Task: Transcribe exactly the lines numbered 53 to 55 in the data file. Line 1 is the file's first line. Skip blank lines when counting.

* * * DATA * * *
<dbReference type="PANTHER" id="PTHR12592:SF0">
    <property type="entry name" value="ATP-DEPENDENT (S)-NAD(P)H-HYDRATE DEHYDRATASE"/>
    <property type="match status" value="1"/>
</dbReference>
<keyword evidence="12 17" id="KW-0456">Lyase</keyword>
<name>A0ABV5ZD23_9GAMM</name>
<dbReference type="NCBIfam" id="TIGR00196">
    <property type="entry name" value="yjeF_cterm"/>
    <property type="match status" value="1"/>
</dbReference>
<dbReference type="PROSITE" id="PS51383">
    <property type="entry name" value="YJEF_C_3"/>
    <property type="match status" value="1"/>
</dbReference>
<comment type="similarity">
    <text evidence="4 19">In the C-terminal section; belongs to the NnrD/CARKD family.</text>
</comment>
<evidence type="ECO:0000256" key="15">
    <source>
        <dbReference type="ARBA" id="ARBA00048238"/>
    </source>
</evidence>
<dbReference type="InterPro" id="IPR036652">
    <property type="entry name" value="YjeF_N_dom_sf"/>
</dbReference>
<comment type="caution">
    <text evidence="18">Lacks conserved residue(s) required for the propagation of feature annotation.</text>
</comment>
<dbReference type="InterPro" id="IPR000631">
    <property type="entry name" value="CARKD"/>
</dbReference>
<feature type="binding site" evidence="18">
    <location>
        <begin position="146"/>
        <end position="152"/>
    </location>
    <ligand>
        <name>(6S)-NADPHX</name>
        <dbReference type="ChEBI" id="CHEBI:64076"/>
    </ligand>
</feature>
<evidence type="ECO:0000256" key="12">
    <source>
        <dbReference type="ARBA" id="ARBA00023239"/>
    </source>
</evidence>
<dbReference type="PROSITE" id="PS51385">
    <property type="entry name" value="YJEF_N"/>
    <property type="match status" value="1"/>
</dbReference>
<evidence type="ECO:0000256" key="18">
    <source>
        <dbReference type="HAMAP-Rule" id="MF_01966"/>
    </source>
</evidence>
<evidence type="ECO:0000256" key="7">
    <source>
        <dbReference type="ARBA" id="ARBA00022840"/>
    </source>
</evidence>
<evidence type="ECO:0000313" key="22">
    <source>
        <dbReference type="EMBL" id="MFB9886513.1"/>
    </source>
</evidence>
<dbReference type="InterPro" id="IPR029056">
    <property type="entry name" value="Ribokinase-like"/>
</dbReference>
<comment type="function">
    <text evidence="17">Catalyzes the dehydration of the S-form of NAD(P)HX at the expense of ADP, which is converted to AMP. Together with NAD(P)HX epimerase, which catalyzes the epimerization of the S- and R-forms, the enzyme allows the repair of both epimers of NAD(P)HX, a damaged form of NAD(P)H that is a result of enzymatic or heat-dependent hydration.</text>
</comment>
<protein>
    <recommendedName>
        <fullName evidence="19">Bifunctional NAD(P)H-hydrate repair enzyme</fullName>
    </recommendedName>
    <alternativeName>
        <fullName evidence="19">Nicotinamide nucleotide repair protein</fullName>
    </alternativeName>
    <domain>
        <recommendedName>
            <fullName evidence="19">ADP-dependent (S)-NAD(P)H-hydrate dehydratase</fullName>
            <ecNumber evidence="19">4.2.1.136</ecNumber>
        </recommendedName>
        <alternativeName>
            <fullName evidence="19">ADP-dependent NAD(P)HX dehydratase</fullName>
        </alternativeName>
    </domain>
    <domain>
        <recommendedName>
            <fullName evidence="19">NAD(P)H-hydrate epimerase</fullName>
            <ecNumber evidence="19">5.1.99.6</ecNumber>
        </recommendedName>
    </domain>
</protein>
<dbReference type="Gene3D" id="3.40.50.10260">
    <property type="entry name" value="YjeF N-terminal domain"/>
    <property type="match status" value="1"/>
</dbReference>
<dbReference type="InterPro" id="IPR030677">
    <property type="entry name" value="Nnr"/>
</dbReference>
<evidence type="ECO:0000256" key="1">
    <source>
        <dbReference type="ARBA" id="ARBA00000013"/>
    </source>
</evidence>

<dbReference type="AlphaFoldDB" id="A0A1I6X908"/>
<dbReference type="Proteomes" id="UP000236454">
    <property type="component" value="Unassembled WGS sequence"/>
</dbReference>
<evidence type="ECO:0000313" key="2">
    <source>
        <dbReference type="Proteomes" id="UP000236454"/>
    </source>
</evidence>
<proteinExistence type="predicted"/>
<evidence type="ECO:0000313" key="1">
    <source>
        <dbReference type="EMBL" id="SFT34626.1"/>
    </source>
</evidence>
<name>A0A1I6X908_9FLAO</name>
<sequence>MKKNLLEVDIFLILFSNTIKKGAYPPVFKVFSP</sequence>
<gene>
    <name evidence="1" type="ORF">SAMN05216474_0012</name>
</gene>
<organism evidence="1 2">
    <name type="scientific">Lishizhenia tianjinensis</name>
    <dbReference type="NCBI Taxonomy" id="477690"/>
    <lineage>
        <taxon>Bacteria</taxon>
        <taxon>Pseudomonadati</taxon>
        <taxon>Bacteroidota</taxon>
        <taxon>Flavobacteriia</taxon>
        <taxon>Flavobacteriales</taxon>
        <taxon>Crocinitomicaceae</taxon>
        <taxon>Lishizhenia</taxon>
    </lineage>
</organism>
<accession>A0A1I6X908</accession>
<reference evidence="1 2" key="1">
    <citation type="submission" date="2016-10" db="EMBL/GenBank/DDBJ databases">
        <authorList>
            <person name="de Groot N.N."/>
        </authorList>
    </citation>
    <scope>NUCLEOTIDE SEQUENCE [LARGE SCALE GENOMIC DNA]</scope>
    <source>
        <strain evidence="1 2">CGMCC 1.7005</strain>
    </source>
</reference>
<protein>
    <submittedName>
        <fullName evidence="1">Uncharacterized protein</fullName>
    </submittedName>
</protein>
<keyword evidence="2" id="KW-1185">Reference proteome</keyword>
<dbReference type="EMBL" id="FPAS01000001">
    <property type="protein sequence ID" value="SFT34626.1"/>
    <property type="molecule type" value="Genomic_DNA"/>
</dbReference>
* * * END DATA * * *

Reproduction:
        <dbReference type="HAMAP-Rule" id="MF_01966"/>
    </source>
</evidence>